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Monday, October 6th, 2014 12:29 am
The following is my second completed prompt for Ladies Bingo.


Early Morning

Fog rolled off the hills and over the land in the gray daylight. A servant helped me into a wicker chair out on the balcony, then leaned my crutches against the wall. He dismissed himself with a nod of his head. Penna, my companion, perched beside me on the frosted glass table. Light flickered in her blood-orange eyes; dew lingered on her feathers from her early-morning flight. She was a Matagot—an animal spirit—and took the form of an eagle owl. She had chosen my family as hers centuries ago.

There was a breeze, and I shivered, pulling my white shawl tighter about me. A thin, rectangular box wrapped in pink paper rested in my lap. I had stuck a blue bow on top of it. Penna pretended not to be interested, but I caught her glances at the package. I giggled. “Not being very covert, are you, Penna?”

“I do not know what you mean, meu caro.”

“We both know damn well it’s your birthday,” I said, teasing the ribbon. “I hope you haven’t peeked?”

“That wouldn’t be fair,” said Penna. “From one psychic to another.”

I placed the package on the table. “Open it,” I said, knowing she would hate it if I did so for her.

She hooted and hopped over to the gift. Using her beak, she snipped off the ribbon and tore into the wrapping paper. In her excitement, she hadn’t even thought to use her magic to do it. She did employ it, though, to lift off the cardboard cover.

“Oooh, Abigail,” she said. “My dear.”

“You’ve been hinting,” I said. “Want me to put it on you?”

I’d had a custom shawl made for Penna; a white one, like mine. She loved to match accessories with me.

“Yes, please. I hate tying knots with my magic. So bothersome.”

I draped the shawl around her shoulders and tied it at her breast. “Stunning,” I said. “If only Quilliard could see you now.”

She huffed. “I am starved. What did you order for breakfast?”

“You’ll see,” I said.

Sure enough, I heard the glass door slide open and the servant came through, bearing a tray of food and two mugs of hot black tea. He placed it all on the table and excused himself.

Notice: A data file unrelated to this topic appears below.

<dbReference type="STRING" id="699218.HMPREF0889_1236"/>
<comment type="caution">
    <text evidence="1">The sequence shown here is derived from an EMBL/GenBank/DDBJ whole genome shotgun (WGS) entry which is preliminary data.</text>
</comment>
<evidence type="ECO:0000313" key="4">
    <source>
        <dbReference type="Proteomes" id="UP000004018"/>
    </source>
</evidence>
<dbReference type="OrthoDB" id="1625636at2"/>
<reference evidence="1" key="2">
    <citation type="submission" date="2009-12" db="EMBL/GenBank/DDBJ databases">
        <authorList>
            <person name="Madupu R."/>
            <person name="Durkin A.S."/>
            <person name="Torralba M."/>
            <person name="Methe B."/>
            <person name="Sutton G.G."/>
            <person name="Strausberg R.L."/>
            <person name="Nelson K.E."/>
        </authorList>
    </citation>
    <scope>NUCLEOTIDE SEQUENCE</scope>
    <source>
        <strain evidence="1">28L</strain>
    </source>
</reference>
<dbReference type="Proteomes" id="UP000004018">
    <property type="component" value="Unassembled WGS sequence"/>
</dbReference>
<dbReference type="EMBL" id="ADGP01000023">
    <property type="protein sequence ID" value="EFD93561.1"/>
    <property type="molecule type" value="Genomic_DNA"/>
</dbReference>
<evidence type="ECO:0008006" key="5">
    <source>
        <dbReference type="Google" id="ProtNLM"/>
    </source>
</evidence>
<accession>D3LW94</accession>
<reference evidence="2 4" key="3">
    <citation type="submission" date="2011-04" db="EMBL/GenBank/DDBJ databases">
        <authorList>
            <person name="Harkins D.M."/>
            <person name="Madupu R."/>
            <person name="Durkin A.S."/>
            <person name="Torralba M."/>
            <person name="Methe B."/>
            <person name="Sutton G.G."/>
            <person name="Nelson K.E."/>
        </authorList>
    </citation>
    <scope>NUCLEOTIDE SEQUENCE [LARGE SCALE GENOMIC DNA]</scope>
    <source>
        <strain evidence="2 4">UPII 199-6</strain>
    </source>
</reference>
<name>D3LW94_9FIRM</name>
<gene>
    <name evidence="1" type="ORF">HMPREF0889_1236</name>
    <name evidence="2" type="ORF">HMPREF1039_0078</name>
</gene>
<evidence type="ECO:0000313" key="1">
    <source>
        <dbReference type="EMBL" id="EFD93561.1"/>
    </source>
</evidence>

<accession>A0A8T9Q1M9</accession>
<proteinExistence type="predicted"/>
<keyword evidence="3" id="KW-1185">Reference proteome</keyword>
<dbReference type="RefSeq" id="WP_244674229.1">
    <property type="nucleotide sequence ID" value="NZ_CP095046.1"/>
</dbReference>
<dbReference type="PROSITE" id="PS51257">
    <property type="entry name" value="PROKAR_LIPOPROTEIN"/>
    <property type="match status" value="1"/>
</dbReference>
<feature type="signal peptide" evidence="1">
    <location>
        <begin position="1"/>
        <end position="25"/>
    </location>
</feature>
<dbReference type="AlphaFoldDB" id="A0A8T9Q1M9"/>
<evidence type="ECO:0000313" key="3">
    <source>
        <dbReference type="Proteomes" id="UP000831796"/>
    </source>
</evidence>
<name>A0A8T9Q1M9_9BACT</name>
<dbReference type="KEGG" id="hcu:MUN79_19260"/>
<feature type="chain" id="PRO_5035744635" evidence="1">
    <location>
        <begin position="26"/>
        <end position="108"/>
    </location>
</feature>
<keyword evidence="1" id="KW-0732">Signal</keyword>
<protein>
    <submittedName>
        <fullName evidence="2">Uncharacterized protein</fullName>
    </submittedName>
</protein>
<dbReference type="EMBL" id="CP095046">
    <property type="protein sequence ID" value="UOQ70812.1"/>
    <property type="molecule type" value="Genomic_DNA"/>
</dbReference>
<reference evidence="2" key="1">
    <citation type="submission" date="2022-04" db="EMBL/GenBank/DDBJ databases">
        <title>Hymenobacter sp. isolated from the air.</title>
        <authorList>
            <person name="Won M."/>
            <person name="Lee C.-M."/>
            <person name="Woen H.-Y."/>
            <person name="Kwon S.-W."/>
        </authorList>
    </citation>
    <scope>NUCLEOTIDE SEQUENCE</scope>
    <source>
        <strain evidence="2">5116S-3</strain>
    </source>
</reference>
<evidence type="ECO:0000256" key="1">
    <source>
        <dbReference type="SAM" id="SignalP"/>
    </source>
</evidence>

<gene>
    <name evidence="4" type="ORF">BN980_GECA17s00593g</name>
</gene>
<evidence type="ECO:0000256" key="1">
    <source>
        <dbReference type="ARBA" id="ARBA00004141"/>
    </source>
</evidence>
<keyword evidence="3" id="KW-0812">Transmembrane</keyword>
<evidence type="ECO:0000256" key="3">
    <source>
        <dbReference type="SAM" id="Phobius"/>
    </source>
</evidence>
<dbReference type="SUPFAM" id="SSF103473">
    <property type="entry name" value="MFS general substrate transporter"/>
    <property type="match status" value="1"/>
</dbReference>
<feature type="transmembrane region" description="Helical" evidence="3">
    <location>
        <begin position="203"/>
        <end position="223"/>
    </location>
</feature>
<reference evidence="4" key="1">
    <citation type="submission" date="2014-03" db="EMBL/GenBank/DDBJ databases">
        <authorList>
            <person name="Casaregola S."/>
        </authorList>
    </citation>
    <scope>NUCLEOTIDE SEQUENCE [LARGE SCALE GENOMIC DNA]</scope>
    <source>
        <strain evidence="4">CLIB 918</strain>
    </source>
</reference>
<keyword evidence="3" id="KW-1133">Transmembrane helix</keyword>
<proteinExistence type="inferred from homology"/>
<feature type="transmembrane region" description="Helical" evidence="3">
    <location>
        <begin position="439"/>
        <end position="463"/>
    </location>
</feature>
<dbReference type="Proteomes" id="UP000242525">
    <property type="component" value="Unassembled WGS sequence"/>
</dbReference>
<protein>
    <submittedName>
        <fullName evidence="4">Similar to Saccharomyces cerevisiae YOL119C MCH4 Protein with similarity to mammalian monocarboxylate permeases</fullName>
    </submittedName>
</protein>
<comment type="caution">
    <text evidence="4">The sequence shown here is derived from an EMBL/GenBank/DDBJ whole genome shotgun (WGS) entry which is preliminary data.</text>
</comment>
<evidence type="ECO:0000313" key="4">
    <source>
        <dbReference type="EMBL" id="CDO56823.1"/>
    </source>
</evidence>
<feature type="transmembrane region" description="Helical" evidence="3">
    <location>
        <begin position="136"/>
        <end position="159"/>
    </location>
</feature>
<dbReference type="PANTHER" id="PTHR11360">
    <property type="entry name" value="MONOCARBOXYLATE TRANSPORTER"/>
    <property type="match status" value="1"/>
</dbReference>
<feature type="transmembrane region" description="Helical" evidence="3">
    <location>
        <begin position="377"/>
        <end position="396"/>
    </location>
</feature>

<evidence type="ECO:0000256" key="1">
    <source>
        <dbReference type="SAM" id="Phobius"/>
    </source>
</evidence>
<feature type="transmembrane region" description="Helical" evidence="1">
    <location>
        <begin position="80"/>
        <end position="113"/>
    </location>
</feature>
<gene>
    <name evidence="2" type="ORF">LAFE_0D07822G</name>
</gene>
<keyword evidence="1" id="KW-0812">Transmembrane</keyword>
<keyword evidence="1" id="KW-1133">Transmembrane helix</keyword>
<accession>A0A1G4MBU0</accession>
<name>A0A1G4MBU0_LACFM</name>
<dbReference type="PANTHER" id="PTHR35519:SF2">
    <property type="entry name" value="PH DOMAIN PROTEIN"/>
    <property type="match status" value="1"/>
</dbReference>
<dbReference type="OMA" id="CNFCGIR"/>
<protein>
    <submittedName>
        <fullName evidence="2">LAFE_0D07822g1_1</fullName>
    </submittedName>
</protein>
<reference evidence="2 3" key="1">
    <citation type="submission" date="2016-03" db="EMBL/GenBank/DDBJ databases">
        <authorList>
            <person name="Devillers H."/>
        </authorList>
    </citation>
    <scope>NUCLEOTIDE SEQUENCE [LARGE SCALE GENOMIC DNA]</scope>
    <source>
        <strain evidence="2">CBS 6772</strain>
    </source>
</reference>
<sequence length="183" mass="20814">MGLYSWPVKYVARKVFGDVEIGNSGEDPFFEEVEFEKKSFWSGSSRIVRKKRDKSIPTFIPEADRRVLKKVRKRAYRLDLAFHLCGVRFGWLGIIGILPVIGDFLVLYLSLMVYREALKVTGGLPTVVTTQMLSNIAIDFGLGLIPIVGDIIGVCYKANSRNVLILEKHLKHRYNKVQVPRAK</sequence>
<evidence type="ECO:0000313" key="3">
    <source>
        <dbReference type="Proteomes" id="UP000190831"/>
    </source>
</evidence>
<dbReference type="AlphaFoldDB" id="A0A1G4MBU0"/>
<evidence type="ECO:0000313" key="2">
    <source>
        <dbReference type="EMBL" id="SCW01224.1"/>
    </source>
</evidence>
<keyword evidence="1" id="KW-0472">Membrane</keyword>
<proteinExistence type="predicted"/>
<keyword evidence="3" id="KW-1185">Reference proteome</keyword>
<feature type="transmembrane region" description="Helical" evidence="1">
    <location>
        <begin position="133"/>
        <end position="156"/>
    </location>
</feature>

Penna examined the food: powdered white cookies with pecans and cinnamon; churros; poached eggs with a chocolate sauce; bread pudding with almonds; diced, fried potatoes. She hooted in appreciation while I filled our plates.

I stuck the sticky blue bow from the gift on her head and kissed her beak. She started to eat, but I chided her and said to wait. I sang a birthday song in my mother’s native language, one of Penna’s favorites.

“You are done now, yes?” she said, feigning annoyance—she was swelled up with pride.

I nodded. “Eat.”

It always amazed me how delicately Penna could eat. Granted, her magic kept her from looking clumsy—she could levitate and maneuver things with a sort of telekinesis—but she didn’t even get crumbs on her face. In fact, she lectured me if I so much as got a bit of powdered sugar on my lips. I’d laugh and call her the grandmother I’d never had—and I said so now. She retorted, “I am the mother you have never had.” There was painful truth to that.

“Speaking of Mother,” I began. “She said to tell you she is sorry she’s missing your birthday. She said she would have a gift for you when she returns next week.”

“Mm, as when she missed your sixteenth birthday last month?”

“She bought me two beautiful gowns, Penna.”

“And then ditched the lunch she was supposed to have with you.”

Sighing, I made a dismissive gesture. “Can we just enjoy today, please? How old are you, now? Two thousand?”